Nonprofit VS. Not For Profit. What’s The Differnce

Nonprofit Vs Not For Profit

When it comes to organizations that aim to serve the public good, terms like “nonprofit” and “not for profit” are often used interchangeably. However, these two types of organizations have distinct differences that can impact everything from their financial operations to their legal requirements. Understanding these differences is crucial for anyone involved in running, funding, or supporting such organizations. In this blog, we will explore the definitions, financial and operational distinctions, governance structures, missions, and legal considerations that differentiate nonprofits from not for profits.

NonProfit Definition

Nonprofit organizations are entities that operate for the benefit of the public or a specific group of people. They are often recognized by their 501(c)(3) status, which grants them tax-exempt privileges. This means they do not pay federal income tax on money they receive for their charitable activities. Common examples include charities, educational institutions, and healthcare organizations. The primary goal of a nonprofit is to further a social cause, and any surplus revenue is reinvested into the organization to support its mission.

Not For Profit Definition


Not for profit organizations, on the other hand, are typically formed to serve the interests of their members rather than the broader public. These organizations might include hobby clubs, sports associations, and other member-based groups. While they can also be tax-exempt, they are usually recognized under different sections of the tax code, such as 501(c)(7) for social clubs. Unlike nonprofits, not for profits focus on serving their members’ needs and may use surplus funds for member benefits.

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Key Distinctions

Funding and Revenue Generation Nonprofits often rely on donations, grants, and fundraising events to generate revenue. They might also receive funding from government programs or private foundations. These funds are typically used to support their programs and services aimed at benefiting the public.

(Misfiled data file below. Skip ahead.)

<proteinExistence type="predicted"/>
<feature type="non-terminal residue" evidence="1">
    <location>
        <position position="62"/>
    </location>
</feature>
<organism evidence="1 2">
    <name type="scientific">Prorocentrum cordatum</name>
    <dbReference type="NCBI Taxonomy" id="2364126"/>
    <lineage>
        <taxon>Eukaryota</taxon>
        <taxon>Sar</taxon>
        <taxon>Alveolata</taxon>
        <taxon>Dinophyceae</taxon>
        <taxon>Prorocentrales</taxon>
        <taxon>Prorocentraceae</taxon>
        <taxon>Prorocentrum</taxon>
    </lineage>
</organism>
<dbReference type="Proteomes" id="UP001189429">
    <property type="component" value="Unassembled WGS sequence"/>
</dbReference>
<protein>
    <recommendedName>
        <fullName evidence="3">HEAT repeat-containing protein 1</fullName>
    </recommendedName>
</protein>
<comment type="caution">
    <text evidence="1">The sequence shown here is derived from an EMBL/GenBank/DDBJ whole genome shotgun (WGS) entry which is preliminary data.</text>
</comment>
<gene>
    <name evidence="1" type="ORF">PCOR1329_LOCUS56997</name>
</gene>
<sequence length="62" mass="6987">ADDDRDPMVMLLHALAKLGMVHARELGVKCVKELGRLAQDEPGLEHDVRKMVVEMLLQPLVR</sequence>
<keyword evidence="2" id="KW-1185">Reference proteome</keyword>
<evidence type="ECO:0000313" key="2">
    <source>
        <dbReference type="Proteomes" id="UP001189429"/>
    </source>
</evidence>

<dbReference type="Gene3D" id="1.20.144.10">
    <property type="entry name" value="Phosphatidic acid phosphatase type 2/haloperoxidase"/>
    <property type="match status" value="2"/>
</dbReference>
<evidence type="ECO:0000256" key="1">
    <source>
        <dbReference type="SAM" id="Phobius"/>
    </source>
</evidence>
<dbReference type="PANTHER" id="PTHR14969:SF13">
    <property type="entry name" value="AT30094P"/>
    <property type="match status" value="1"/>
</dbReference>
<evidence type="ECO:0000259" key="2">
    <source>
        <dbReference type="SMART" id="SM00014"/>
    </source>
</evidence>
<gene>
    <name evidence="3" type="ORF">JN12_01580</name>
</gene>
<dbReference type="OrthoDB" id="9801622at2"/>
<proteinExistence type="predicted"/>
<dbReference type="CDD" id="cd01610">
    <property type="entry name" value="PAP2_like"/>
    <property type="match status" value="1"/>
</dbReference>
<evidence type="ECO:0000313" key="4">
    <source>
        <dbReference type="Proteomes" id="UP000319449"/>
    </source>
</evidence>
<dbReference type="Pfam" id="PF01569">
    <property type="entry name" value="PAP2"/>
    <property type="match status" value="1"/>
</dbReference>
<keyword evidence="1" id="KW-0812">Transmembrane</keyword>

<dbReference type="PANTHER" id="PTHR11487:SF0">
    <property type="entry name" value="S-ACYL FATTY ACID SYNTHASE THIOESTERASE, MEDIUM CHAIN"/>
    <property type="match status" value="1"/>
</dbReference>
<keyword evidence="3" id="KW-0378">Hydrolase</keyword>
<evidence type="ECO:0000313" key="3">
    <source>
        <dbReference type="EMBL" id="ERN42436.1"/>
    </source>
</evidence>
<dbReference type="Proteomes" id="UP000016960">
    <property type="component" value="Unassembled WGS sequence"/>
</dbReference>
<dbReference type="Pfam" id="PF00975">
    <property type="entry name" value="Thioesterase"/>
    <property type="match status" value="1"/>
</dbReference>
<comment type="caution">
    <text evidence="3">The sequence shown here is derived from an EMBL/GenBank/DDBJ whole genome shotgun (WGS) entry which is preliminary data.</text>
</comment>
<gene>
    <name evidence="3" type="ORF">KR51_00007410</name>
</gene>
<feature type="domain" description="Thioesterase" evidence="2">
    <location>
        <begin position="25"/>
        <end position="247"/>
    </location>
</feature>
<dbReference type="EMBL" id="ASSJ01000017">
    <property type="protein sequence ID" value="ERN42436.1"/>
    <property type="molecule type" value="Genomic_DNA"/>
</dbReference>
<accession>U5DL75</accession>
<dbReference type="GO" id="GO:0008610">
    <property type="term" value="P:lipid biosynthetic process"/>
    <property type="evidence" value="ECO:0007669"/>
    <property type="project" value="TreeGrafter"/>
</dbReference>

Not for profits, in contrast, generate revenue through member fees, dues, and sponsorships. Their income is primarily used to cover operational costs and provide services or benefits directly to their members. They are less likely to seek public donations and more focused on self-sustenance through their members’ contributions.

Profit Distribution A key difference between nonprofits and not for profits is how they handle surplus funds. Nonprofits are prohibited from distributing profits to members, directors, or officers. Instead, any surplus must be reinvested into the organization to further its charitable purpose.

Not for profits, while also restricted from distributing profits to members in a typical sense, use surplus funds to enhance member benefits, such as improved facilities or services. Their financial operations are centered around member satisfaction rather than public welfare.

Structure & Governance

Nonprofit Governance Nonprofits are governed by a board of directors responsible for overseeing the organization’s activities and ensuring compliance with legal and ethical standards. This board plays a crucial role in strategic planning, financial oversight, and maintaining the organization’s mission. Nonprofits must adhere to stringent reporting requirements to maintain their tax-exempt status, including filing annual returns with the IRS.